The Sunday night game, while not as glamorous as the Manning-Brady Bowl, offers another compelling match up.  The 49ers are pushing for a second straight Super Bowl appearance, while the Seahawks have worked hard to legitimize their status as one the NFL’s best.  Both teams split their regular season match-ups and I expect the game’s outcome to go down to the wire.

As I stated last week, the 49ers and QB Colin Kaepernick’s  playoff experience should give them an edge. The 49ers, however, will be facing a team that ranks 1st against the pass and that has the 7th best defense in the NFL.  This means Kaepernick and his sidekick running back Frank Gore have their work cut out for them.  The QB threw 5 picks this season against Seattle.  He has, however, had more success with his legs and  I expect him to run when under pressure.  It’s this running ability (7.5 yard average in the post-season), along with Frank Gore’s knack for popping off big runs like the 51 yard winner in his last match-up against Seattle, that gives the 49ers a slight edge. I also think having Tight End Vernon Davis back in the fold gives Kaepernick a much needed mid-range passing target to compliment the the deep threat ability of Wide Reciever Michael Crabtree. It is no coincidence the team has not lost since Crabtree rejoined its roster.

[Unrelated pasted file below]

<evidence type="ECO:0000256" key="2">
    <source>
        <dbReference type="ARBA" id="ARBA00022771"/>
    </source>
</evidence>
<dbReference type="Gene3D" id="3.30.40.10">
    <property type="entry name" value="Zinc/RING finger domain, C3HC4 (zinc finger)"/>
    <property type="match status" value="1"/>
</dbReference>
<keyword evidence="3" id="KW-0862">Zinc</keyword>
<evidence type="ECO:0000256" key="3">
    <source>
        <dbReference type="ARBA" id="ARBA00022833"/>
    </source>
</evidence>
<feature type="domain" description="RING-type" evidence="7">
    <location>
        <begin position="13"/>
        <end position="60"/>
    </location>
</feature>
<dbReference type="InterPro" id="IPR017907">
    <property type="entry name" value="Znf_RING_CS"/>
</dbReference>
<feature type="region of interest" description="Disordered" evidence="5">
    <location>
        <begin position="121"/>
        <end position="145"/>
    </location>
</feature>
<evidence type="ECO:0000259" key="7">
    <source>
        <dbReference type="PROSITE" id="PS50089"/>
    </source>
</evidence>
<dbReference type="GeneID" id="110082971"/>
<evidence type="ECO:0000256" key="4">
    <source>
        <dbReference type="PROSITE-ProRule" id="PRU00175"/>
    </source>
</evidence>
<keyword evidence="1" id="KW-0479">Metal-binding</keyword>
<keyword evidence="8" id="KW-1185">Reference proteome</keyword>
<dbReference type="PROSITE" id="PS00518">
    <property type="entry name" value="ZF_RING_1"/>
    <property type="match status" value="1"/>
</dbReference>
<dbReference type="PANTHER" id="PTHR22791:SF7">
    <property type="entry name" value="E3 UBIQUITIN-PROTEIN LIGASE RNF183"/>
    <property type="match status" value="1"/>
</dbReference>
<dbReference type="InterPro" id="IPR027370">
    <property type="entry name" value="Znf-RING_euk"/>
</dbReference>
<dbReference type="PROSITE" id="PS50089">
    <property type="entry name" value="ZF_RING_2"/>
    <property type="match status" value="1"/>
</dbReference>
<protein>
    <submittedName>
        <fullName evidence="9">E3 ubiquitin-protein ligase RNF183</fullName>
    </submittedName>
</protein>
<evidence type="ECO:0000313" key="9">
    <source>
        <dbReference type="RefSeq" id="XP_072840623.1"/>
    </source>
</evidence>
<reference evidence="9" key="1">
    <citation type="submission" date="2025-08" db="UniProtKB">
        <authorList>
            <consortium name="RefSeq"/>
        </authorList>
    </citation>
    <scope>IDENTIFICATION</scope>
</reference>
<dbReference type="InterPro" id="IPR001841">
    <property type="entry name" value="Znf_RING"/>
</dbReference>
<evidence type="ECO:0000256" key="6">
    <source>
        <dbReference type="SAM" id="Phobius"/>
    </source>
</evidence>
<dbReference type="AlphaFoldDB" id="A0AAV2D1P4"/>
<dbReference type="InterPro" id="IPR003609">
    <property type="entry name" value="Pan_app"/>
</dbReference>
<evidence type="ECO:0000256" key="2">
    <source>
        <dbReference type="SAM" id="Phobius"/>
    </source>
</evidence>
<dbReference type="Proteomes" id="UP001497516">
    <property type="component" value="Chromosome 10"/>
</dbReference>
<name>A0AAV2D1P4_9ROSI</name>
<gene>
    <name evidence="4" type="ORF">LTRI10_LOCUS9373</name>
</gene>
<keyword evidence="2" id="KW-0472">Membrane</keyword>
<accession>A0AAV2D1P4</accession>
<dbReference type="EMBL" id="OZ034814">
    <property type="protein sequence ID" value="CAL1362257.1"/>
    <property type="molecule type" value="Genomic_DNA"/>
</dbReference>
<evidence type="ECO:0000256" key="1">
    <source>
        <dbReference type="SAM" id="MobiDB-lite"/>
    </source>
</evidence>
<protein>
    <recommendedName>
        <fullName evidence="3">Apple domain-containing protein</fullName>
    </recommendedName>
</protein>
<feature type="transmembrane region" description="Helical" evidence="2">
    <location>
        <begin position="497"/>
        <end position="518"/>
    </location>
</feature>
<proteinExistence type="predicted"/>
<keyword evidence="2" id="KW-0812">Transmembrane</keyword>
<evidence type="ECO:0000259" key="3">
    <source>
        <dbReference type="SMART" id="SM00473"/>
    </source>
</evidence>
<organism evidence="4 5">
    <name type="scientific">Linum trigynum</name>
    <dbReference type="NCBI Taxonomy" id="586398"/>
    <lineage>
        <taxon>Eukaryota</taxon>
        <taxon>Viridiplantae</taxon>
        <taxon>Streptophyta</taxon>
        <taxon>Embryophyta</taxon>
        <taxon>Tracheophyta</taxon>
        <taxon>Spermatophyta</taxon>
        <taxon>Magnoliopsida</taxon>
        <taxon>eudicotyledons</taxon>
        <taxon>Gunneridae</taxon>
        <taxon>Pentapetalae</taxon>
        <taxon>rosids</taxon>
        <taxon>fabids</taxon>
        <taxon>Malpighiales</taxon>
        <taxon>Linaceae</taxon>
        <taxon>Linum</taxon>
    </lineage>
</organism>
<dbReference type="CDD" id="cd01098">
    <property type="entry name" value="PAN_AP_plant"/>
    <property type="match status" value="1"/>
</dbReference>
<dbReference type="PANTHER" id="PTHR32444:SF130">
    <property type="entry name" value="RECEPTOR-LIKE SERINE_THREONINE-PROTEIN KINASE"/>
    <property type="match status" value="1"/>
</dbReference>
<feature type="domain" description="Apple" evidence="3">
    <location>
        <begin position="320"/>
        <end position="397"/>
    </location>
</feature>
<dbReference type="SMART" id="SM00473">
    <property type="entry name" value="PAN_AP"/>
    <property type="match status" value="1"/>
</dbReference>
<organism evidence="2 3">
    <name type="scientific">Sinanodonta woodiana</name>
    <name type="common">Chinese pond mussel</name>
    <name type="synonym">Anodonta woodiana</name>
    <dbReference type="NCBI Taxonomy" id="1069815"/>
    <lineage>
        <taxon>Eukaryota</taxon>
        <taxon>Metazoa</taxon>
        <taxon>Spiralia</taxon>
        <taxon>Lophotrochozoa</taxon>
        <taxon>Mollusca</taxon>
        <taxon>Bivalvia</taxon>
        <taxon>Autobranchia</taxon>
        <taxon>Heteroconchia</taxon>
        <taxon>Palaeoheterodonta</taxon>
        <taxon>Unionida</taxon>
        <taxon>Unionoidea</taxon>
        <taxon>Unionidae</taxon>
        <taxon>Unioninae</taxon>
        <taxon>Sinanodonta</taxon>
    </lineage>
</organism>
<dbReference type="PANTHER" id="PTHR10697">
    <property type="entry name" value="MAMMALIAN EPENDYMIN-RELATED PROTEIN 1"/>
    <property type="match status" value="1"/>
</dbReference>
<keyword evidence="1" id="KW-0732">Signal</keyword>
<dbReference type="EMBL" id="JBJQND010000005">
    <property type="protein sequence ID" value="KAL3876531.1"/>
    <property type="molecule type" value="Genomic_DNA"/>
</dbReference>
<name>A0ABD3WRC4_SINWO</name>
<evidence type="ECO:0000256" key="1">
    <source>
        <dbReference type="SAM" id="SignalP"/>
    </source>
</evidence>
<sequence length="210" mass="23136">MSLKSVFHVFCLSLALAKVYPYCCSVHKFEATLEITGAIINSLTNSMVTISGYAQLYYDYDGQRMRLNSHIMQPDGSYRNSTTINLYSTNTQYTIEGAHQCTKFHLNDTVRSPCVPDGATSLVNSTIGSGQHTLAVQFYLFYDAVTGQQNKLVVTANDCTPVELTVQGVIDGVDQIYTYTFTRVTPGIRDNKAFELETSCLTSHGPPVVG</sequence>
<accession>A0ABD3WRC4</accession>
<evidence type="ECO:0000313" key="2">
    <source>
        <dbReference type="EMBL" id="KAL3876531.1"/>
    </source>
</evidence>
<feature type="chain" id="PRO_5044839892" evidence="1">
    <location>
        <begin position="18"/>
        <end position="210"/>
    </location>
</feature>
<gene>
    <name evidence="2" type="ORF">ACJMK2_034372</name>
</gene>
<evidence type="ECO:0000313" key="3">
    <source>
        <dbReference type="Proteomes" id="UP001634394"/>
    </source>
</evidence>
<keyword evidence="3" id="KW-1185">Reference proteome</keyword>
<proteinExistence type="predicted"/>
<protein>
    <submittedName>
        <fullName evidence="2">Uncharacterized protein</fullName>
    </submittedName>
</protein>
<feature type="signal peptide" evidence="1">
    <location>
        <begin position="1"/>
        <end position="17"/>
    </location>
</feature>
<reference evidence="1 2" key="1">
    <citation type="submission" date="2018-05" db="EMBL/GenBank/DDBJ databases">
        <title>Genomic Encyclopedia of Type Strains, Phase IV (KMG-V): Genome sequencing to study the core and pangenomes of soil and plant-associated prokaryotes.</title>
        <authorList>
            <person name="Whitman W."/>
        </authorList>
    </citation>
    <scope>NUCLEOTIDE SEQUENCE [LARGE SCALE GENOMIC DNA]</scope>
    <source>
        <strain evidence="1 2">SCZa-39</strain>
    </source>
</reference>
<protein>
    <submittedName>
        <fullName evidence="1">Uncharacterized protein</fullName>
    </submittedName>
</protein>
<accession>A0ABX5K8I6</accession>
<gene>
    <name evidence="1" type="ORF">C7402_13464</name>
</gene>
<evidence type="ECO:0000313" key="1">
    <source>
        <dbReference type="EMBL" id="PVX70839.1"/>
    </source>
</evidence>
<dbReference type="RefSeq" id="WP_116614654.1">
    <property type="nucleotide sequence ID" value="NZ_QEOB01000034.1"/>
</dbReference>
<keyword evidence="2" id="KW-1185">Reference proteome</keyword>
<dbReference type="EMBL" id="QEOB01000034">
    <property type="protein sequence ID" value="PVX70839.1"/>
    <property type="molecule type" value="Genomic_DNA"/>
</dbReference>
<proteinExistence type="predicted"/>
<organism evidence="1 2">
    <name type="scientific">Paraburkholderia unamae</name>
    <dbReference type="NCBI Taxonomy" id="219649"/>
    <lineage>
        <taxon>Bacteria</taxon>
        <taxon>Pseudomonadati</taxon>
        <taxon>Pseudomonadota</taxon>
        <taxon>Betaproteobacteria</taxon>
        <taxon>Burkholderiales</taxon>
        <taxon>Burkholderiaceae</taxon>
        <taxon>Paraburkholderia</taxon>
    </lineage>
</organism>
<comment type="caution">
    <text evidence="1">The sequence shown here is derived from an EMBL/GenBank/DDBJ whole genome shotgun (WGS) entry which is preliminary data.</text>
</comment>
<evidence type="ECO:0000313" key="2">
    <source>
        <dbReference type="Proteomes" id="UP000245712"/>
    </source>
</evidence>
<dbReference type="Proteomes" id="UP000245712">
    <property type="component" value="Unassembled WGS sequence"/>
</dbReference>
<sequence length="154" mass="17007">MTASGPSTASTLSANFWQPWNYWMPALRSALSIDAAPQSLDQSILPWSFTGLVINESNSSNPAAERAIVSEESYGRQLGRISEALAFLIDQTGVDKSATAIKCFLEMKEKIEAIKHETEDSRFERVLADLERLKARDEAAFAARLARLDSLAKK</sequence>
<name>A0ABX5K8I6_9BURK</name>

The Seahawks are in trouble if Russell Wilson continues his lackluster post-season performance.  He only passed for a 108 yards in his last game. Fortunately for him, his poor play was bailed out by Marshawn Lynch’s 140 yard two touchdown performance. Wilson is the X-factor in this game.  If he can overcome the loss of Percy Harvin and make some meaningful passing plays down the field, the Seahawks may have a shot at the Super Bowl. Their defense will keep the game close. Home field advantage will also be huge here because Seattle has one of the loudest stadiums in the league. Even so, I expect the 49ers to make the most noise and will themselves into their second straight Super Bowl.

 Final Score: 49ers 24-Seahawks 21

Cutting the Wire: Best of CES